In the first attack against the growing United Nations presence in the Indonesian territory of East Timor, more than 100 anti-independence militiamen surrounded a newly opened U.N. outpost in the town of Maliana early today, showering the building with stones and injuring a diplomat from South Africa.
At least a dozen Timorese were also injured in the attack, which took place near the West Timor border, in an area known to be a stronghold of militia who oppose independence from Indonesia. The injured Timorese were among a large group who had run inside the U.N. building seeking refuge from the attack, said David Wimhurst, a U.N. spokesman in Dili, the East Timorese capital.
"This is the first attack on one of our offices," Wimhurst said, adding that the mission "was considerably damaged."
The attack -- which could jeopardize the entire peace plan for East Timor -- came as faction leaders were meeting in Jakarta, trying to find a way to stem the violence that has rocked the territory since Indonesia announced this year that it would allow a vote on independence.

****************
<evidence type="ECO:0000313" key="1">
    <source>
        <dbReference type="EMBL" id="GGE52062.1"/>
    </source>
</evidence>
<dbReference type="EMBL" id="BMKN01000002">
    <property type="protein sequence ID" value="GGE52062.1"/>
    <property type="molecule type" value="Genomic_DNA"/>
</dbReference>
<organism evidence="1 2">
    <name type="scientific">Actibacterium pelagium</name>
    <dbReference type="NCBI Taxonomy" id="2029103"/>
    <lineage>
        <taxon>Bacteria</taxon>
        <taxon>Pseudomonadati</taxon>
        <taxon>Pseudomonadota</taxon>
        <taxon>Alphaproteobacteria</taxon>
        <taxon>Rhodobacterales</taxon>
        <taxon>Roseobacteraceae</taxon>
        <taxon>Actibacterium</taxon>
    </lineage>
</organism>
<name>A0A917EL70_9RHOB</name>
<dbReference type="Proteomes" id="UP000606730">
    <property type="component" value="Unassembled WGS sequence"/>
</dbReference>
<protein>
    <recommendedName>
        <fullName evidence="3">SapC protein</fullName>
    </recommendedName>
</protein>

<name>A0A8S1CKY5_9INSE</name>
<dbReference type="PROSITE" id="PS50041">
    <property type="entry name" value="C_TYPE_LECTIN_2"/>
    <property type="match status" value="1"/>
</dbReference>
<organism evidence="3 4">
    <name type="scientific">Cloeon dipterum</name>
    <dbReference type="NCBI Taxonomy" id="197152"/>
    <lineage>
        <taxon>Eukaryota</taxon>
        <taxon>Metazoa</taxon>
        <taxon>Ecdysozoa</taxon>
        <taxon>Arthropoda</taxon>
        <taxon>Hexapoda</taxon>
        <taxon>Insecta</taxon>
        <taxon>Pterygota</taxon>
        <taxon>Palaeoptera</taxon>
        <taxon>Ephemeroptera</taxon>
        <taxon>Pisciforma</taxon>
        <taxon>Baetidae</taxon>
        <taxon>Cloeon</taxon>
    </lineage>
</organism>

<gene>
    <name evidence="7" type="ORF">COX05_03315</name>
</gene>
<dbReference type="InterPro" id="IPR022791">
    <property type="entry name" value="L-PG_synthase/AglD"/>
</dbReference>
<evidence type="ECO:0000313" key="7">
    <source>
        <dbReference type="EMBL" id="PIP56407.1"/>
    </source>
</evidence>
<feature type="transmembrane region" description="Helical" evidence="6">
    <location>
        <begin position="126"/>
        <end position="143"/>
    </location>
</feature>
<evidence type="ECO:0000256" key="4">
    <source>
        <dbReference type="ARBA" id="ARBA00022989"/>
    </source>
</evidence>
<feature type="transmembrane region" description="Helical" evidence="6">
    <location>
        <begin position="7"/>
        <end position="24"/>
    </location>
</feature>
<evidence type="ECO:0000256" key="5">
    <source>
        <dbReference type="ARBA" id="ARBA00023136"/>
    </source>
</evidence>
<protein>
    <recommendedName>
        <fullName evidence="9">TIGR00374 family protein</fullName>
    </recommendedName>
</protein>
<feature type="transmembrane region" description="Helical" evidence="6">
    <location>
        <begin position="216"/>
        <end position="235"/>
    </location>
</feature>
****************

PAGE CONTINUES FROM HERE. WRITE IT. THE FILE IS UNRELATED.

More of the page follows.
[On Wednesday, U.N. special envoy Jamsheed Marker said the U.N. would not be scared off by the attack, Reuters news agency reported. "It's definitely an aberration," Marker said as he left the Jakarta talks, which were sponsored by the Roman Catholic Church. "We are here to do a job, and we won't be chased away."]
Since the announcement of the referendum, there has been an escalation of violence in East Timor by armed militia groups, backed by the Indonesian military, that have tried to intimidate the population into rejecting independence. The militias back Timor's further incorporation into Indonesia under a plan that would give the territory broad autonomy. Indonesia has occupied East Timor since 1975.
Since the militias began their campaign, dozens of people have been killed and independence supporters have been forced into hiding or exile. Thousands of villagers have been herded out of their homes and are being kept in conditions that human rights workers have likened to concentration camps, as the militias try to create a captive population that will vote for autonomy and keep East Timor part of Indonesia.
The U.N. mission is in East Timor to oversee preparations for the referendum, and U.N. police officers were sent to guarantee that security conditions improve enough to allow the balloting. But under the agreement reached with Indonesia, the U.N. police are unarmed and must rely on Indonesian police for protection.